In total, 124 people identified as risky drinkers donated a full blood sample for this study. Of these, over 1 in 20 were classed within the ‘red’ category and 1 in 4 were ‘amber’. Previous research in a clinic population demonstrated that STL positive (red and amber) individuals have a significantly increased mortality risk: of 641 patients with suspected liver disease followed for an average of 3.4 years, 16 % of red and 3.4 % of amber patients died from liver disease, while there were no deaths among individuals categorised as green (low risk) [17].

Previous studies have been mostly carried out in clinical settings [17], providing measures of prevalence of populations seeking care, and limiting the understanding of risk within the community. The ALDDeS study used the STL algorithm on a community sample of 10,000 individuals recruited through general practice, and found 11 % red and 40 % amber [25]. ALDDeS used a higher risk population comprising those screening positive on AUDIT (versus PrevAIL’s drinks diary). A study of individuals recruited through a community screening programme in France (using an alternative biomarker combination, known as FibroTest) found a prevalence of 1.5 % for confirmed fibrosis and up to 3 % for presumed fibrosis in all persons regardless of drinking status [24]. Thus our prevalence estimates fall within those for the higher risk ALDDeS population and the lower risk French population.

Predictors of presumed fibrosis

The literature demonstrates a supra-additive effect of alcohol and obesity on the probability of liver damage [13]. Our relatively small sample size was not sufficient to demonstrate this definitively, showing only a marginal association STL positivity and obesity. Nevertheless, strategies are required that act jointly to reduce alcohol consumption and obesity as this would provide greater potential to reduce liver disease than tackling each issue separately. Further, because of the calorific content of alcohol and the associations between drinking alcohol and consuming food [14], reducing alcohol consumption can aide weight reduction. Employers should be motivated to tackle both issues together, since both alcohol and obesity lead to lost productivity [7, 32, 33].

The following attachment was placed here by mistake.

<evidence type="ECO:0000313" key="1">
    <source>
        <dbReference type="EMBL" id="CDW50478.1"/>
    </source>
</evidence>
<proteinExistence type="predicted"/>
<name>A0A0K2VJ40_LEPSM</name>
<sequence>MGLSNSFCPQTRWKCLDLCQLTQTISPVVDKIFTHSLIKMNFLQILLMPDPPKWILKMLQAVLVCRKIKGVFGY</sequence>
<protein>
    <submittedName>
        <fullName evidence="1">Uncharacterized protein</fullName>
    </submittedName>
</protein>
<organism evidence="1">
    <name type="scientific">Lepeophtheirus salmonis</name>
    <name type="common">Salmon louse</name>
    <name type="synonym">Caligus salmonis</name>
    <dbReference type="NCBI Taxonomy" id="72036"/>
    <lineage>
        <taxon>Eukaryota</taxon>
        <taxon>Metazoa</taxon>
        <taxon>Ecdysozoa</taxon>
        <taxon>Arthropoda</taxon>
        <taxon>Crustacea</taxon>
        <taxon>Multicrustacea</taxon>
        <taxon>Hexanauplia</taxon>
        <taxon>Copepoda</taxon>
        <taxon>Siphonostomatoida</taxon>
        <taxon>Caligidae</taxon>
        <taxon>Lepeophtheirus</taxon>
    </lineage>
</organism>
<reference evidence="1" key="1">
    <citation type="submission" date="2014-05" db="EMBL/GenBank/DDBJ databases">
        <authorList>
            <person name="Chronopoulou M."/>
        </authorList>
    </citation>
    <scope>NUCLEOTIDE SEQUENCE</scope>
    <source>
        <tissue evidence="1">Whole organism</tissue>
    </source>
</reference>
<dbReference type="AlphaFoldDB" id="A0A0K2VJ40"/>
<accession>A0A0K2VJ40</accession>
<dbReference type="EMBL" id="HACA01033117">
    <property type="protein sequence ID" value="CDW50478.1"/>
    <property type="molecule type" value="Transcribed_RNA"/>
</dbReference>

Impact of alcohol on the workplace

Alongside a high burden of hidden liver disease, we recorded significant impacts of alcohol on the workplace: we estimate that 9 % of the workforce had performance that was affected by alcohol in the previous month (extrapolated from the 39 % of who were drinking at risky levels and filled out the experiences questionnaire). Although alcohol is widely understood to be very costly in terms of productivity, this is mainly estimated from sickness absence data [7, 33]. The true cost of alcohol to the economy is hard to measure but should include being present at work but with reduced performance.

Potential strategies for improving engagement with workplaces

We found that workplaces were more likely to engage with the screening if we offered a more holistic health check (since alcohol was deemed too sensitive to be the sole focus). Future interventions could have a more explicit aim to tackle multiple health issues of relevance to the workplace. Interventions that simultaneously address obesity and alcohol, or that focus on improving safety and productivity as well as worker health/wellbeing could be considered. The fact that the frequency of physician/nurse visits was associated with a positive screen should be emphasised to employers as evidence of the impact of alcohol on workplace productivity and worker wellbeing. Gaining access to organisations is time consuming, so once this has been achieved it would be more efficient to roll the intervention out as an annual event.

Limitations